In addition to her insightful incision of American culture, Andry’s works are downright beautiful, depicting an amalgamation of landscapes of patterns, color and sources. Playing with the notion of skin color, Andry’s subjects often seem to have painted masks over their faces, approaching race as a socially-constructed mask that one could take on or off.
With titles like “Unfit Mothers Make For Fit Nannies,” “The Jungle Bunny Gave You Fever. The Only Cure Is To Fuck The Bunny. She Wants It,” and “The Unfit Mommy And Her Spawn Will Wreck Your Comfortable Suburban Existence,” Andry cuts through America’s obsession with race, forcing the viewer to confront history, the legacy of racial stereotypes and their continued contemporary force. Like a print-making Kara Walker, everyone is implicated in Andry’s art.
While New Orleans-born Sarah Quintana is known more as a singer-songwriter than a fine artist, her musical series The Delta Demitasse, filmed by Kat Sotelo, unquestionably belongs in the realm of multidisciplinary art (as does most NOLA music, let’s be honest). Shown at the Contemporary Arts Center, Quintana’s The Delta Demitasse takes viewers directly to the roots of music coming out of the Mississippi Delta.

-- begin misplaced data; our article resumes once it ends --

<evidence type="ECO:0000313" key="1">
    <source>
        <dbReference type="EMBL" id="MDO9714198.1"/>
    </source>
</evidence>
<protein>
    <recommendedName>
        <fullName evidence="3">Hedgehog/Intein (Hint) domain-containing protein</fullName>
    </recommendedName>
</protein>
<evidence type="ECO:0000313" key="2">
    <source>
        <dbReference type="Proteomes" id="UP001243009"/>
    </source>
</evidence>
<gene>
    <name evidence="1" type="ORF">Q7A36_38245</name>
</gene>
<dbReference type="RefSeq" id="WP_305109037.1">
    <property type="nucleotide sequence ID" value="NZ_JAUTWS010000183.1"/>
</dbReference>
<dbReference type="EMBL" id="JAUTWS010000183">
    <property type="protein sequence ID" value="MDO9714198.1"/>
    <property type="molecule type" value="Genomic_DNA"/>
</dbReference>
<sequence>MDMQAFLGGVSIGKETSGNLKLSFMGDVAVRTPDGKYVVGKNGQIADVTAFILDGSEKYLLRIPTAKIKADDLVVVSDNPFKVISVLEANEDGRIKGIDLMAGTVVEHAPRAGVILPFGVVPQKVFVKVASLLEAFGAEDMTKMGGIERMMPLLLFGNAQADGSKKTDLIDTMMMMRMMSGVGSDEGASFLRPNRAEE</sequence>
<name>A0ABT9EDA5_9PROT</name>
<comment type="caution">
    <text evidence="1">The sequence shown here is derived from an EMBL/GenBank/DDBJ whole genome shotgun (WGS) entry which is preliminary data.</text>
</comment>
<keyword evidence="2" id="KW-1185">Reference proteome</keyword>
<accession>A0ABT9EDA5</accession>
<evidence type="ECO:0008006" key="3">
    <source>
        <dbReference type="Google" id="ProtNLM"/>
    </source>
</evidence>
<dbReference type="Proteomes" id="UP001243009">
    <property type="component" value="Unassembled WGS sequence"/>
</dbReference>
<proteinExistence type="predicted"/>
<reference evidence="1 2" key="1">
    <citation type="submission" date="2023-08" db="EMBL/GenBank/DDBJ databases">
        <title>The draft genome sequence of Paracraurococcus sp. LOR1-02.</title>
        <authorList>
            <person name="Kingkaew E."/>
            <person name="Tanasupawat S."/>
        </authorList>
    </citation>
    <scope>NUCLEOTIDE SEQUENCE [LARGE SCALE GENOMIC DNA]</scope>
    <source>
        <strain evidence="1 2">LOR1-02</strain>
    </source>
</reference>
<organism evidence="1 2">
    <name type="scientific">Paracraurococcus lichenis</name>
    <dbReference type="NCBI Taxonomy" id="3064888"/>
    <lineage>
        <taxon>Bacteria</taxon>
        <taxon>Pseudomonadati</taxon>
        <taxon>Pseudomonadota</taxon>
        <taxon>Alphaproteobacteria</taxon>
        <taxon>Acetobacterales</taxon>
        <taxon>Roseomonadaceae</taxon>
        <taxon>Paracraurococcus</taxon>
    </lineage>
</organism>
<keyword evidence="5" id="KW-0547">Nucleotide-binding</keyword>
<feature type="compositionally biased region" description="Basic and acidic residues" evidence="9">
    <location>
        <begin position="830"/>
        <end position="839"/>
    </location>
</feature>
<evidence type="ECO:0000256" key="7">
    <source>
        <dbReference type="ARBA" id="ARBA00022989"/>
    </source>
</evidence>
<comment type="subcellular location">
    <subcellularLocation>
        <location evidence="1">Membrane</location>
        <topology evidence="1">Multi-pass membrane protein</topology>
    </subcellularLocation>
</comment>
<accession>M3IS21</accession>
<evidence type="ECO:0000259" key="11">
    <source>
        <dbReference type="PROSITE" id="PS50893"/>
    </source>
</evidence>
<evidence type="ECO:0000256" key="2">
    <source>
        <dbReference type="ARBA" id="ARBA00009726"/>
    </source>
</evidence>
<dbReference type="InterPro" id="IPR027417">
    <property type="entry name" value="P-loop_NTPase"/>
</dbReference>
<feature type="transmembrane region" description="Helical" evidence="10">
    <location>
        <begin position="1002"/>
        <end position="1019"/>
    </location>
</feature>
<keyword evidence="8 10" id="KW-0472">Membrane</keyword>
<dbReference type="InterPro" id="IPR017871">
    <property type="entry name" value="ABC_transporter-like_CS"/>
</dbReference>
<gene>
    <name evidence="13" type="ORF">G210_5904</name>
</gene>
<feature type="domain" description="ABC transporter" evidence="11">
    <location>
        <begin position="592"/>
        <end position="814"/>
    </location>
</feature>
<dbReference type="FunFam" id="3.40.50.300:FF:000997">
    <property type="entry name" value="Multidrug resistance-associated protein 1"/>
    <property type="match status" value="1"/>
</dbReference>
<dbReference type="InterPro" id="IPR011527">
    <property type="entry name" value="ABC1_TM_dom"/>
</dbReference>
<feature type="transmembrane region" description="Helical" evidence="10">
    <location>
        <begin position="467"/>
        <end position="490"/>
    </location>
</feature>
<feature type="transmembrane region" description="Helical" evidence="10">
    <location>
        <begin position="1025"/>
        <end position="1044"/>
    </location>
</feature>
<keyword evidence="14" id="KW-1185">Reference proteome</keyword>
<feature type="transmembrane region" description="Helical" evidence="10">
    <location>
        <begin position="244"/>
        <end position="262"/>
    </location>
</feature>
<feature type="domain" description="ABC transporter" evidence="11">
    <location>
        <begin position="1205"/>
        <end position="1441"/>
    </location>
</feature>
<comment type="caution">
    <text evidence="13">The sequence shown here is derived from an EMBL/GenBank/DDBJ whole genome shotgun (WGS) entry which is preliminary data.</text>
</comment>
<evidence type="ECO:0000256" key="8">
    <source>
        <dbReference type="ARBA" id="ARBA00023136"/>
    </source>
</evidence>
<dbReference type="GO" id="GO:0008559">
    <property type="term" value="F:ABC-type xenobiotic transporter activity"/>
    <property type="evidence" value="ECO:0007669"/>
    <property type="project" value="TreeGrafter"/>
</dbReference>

Created during her stint at the A Studio In The Woods residency in October 2012, Quintana uses the water of the Mississippi River as a source of inspiration and a musical instrument, combining sounds of water with a guitar, as well as numerous random found objects from cups, mason jars, drainpipes and a bathtub. Somewhere between composed and completely improvisational, Quintana’s sweet and earthy musical tribute to the Mississippi Delta and its place in musical history went hand-in-hand with the other water-themed installations at the Contemporary Art Center.
Like most New Orleans music from blues to jazz to cajun and folk, Quintana’s The Delta Demitasse uses sounds and instruments from the surrounding area, tying the music to the locale. Constructing an improvisational flow in her music that reflects the same flow of the Mississippi, Quintana’s musical experimentation paints an auditory portrait of the region.
Now what would a Filthy Dreams list be without an artist whose work is both slightly unsettling and strangely alluring like a David Lynch film? Well, Michele Basta-Smith’s surreal creations resemble the creatures a Victorian gentleman would see on an opium trip and trust me, that is a compliment.
Visiting the Coup D’Oeil Art Consortium on Magazine Street, I caught a glimpse of Michele Basta-Smith’s sculpture “Opal,” an illuminated Victorian-looking gown made of sewn wax paper with delicate illustrations and naturally, a set of very realistic breasts. Merging the bodily with the whimsical, the lurid with the floral, “Opal” was stunningly beautiful and yet, a little Silence of the Lambs, particularly with the explosion of paper instead of a head. A hallucinatory mix of femininity and an eerie, psychological horror, “Opal” undoubtedly was a memorable introduction to Basta-Smith’s art.
Born in the hairdo capital of the world, Baltimore, Basta-Smith works both in painting and sculpture, creating her own identifiable artistic world. Fascinated by the juxtaposition of the natural world with mythology, Basta-Smith’s nightmarish creatures revel in the divisions between the pretty and the hideous.